Understanding how land-use change in the Northern Great Plains affects pollinator health and pollination services

Science Center Objects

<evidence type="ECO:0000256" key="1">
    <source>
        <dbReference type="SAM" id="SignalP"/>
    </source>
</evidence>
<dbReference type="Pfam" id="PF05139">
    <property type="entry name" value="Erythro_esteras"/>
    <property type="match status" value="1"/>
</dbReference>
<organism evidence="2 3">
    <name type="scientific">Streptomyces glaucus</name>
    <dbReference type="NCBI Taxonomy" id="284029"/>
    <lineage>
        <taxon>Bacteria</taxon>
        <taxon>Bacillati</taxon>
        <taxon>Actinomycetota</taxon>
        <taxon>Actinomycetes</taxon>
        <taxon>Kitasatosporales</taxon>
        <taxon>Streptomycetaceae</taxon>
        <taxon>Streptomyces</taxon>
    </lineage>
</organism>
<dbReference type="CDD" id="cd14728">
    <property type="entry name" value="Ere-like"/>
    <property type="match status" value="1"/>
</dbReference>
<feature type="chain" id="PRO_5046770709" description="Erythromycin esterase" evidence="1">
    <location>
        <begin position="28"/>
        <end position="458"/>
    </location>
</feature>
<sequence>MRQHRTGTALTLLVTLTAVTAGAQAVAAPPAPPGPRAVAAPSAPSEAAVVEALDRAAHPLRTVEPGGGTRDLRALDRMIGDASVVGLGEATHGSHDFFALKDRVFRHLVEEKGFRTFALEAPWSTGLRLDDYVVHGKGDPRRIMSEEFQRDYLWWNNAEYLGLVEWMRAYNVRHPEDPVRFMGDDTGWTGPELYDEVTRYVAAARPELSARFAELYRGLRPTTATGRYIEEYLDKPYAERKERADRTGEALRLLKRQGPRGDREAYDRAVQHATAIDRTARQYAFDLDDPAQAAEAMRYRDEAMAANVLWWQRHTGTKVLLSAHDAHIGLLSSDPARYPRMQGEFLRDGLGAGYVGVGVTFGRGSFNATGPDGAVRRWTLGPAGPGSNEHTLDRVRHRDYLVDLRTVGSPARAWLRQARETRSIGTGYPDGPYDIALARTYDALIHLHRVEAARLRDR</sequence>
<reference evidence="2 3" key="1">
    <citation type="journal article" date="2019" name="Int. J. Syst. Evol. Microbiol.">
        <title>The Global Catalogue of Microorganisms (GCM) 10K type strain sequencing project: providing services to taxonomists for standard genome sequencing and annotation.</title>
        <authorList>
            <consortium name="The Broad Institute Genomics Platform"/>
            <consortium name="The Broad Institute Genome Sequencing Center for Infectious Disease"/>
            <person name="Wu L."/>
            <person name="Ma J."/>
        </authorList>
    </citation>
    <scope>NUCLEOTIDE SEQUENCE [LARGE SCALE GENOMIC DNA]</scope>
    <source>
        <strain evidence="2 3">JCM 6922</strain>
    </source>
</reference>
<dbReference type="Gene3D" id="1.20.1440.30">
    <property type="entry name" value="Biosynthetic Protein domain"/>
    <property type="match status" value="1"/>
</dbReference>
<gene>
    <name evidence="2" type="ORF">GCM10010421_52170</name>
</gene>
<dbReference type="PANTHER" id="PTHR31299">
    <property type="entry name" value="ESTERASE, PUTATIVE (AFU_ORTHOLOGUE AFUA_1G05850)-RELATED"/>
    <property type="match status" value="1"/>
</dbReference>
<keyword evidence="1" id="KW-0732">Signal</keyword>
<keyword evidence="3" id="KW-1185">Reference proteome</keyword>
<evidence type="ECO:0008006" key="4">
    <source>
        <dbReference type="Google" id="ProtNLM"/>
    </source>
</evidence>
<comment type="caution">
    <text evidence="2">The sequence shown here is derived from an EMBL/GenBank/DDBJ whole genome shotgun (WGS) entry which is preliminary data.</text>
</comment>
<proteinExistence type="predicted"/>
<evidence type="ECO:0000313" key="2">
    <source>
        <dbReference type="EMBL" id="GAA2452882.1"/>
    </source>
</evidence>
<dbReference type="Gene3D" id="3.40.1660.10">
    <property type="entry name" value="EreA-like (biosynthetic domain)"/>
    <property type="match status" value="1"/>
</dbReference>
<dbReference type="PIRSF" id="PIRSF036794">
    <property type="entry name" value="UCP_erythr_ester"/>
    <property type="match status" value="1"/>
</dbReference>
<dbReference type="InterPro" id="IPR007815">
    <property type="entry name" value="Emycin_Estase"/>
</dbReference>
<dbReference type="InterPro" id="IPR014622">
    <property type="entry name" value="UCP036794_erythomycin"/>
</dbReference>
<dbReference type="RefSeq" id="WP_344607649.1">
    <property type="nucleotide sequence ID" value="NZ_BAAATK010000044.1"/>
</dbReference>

Societal dependence on insects for pollination of agricultural crops has risen amidst concerns over global pollinator declines.  Habitat loss and lack of forage have been implicated in the decline of managed and native pollinators in the U.S. Northern Prairie Wildlife Research Center is conducting a regional research project to understand how land use affects honey bee colony health, and the economic revenue that beekeepers incur during the pollination season and when making new colonies the subsequent spring.  Specifically, we are investigating how land use affects honey bee colony population size during the growing season (May–September), and whether these impacts have subsequent influence on colony population size and survival for almond pollination in central California the following February. Our work highlights the downstream effects of factors driving land-use decisions on the ability of beekeepers to provide robust honey bee colonies to support the pollination industry on a national scale.  It also demonstrates the direct linkages among grassland habitat in the Northern Great Plains, bee health, and pollination services rendered elsewhere in the US.